We're taking a trip fo a lifetime down the Pacific coast highway during the last two weeks in March. Booked an open top Mustang, planning to do 3 days in SFO and then gradually make our way to San Diego with a 2-3 day detour into Yosemite.

I'm a Brit and will be shooting with the K1. Lenses I have include:

Samyang 8mm fisheye
Pentax 12-24mm f4.0 (Usable at 17/18-24mm on K1 FF)
Pentax 24-70mm D-FA 2.8
Pentax 77mm Limited
Pentax 100mm Macro
Tamron 80-200mm f2.8
Tokina 80-400mm f4.5-5.6

Current plan is to take the:
Pentax 12-24mm, 24-70mm

Not sure whether to take the:
8mm fisheye or the 70-200mm f2.8 Tamron.

Finally the lens I really want is the Pentax 15-30mm F2.8 but given the cost of the holiday I'm hoping I can manage with the 12-24mm f4.0. Any thoughts on whether it really is worth the 1450 extra cost for the extra 2-3mm at the wide end??? Will I really lose much especially in Yosemite by not having it?? I'm aware that this might be the only time I ever get to go there so I'd really like to make the most of it.

Would a fisheye be very useful?

I do sometimes shoot panoramas quite successfully and merge in Lightroom

Grateful for any advice from those who've shot these areas - golden gate bridge, Marin county, Yosemite, coastal highway etc.

Kind regards,

Jonlg


I live in the area that you are travelling to, and go to yosemite and southern california quite regularly. Hopefully you will have plenty of time with all the spots that you have mentioned saying california in general is a larger place then what most people realize. I think there have been many great suggestions so far. The 24-70 is a must, id also bring the 70-200. I know a good number of people are saying do not bring the fisheye, but there are some situations where you might use it. There are some museums/architecture shots in san francisco that it will be quite usefull, along with maybe some other stops along the way down the coast. In general, yosemite is not a place where a fisheye is all that useful though. The 24-70 should work for most scenes: golden gate bridge, san francisco, yosemite tunnel view, yosemite falls, hearst castle, big sur, etc. the 70-200 will be also quite useful in the same reguards as well.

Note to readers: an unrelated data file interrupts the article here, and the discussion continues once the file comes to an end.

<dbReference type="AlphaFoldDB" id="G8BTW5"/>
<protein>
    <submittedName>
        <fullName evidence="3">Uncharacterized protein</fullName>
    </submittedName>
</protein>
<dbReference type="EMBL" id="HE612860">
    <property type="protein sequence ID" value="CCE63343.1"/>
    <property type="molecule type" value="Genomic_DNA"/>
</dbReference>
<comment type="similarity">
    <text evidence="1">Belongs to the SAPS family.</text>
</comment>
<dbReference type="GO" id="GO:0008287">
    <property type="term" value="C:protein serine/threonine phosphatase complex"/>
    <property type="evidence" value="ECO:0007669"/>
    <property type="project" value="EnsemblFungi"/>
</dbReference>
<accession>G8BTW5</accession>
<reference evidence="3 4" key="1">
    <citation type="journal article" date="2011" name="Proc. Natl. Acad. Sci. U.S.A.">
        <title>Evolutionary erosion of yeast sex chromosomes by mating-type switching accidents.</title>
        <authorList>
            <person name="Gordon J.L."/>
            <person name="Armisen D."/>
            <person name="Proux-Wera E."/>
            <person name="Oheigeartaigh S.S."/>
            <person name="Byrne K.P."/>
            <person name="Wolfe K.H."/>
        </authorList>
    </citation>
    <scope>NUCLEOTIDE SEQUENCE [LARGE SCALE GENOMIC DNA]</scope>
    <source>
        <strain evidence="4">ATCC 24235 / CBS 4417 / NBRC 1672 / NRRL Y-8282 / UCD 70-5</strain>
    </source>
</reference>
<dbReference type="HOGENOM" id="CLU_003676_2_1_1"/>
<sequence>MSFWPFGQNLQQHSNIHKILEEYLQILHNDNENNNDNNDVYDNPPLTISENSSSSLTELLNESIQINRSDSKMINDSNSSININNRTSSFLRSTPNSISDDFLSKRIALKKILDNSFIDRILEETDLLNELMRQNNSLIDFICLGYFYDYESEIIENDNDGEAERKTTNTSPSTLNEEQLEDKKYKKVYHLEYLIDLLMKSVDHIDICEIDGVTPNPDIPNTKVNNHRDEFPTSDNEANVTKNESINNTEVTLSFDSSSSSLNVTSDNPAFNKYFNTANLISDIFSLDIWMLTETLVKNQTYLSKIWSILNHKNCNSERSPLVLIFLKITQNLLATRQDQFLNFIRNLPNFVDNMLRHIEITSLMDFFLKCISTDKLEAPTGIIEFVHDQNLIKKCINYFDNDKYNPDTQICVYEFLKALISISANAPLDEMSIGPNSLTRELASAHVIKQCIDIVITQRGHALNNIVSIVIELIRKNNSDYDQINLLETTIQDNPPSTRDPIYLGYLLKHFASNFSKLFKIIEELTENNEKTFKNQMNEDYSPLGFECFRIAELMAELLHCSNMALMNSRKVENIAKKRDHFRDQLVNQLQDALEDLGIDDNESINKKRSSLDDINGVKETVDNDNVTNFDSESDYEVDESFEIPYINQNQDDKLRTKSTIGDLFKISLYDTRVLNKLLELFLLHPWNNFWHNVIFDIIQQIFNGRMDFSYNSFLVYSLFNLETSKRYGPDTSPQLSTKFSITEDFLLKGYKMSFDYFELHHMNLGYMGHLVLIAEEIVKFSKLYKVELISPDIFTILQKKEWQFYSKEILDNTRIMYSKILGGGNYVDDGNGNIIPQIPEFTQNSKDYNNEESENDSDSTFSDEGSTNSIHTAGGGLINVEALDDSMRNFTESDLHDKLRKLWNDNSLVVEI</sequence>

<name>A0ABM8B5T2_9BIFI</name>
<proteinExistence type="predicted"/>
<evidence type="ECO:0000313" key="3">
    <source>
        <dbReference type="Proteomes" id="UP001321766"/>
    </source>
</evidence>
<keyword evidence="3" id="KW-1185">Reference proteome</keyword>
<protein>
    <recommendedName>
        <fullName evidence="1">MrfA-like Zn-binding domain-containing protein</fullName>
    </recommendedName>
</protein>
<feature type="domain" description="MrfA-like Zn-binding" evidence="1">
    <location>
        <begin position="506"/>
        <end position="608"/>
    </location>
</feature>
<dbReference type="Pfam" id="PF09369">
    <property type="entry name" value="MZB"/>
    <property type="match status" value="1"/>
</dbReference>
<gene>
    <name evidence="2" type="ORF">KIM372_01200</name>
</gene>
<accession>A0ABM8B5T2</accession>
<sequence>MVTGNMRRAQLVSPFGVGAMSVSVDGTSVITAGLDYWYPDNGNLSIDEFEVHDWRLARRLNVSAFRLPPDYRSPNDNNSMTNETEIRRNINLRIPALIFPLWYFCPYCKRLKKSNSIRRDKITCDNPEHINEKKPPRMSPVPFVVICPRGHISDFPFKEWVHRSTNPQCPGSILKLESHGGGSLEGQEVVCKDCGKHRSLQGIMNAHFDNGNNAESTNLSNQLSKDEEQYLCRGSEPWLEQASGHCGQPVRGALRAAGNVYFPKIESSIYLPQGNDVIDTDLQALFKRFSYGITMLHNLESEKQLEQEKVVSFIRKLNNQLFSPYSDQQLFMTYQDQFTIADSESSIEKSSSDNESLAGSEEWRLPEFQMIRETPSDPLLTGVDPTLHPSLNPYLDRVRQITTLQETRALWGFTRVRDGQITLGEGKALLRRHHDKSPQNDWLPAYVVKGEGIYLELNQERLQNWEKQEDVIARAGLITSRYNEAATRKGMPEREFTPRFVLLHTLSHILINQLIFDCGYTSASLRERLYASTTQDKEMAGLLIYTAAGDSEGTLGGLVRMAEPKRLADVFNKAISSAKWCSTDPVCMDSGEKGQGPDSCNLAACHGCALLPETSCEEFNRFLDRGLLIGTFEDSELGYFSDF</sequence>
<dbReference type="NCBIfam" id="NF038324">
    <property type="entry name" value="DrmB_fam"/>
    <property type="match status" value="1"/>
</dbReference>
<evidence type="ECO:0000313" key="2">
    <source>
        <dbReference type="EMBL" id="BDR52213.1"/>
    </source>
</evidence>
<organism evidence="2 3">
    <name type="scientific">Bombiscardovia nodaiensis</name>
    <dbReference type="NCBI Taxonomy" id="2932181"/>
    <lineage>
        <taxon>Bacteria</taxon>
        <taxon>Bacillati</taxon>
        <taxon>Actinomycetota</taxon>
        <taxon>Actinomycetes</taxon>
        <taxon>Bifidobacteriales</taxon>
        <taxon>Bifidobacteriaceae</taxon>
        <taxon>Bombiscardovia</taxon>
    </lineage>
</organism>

03-06-2018, 07:12 PM   #20
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QuoteOriginally posted by Aslyfox Quote
not sure how this helps the OP who is in Britain, not the US but I will certainly look further into it before I take my photography equipment outside of the US next time

here is a link to a page which determines state by state the location of the appropriate office for each state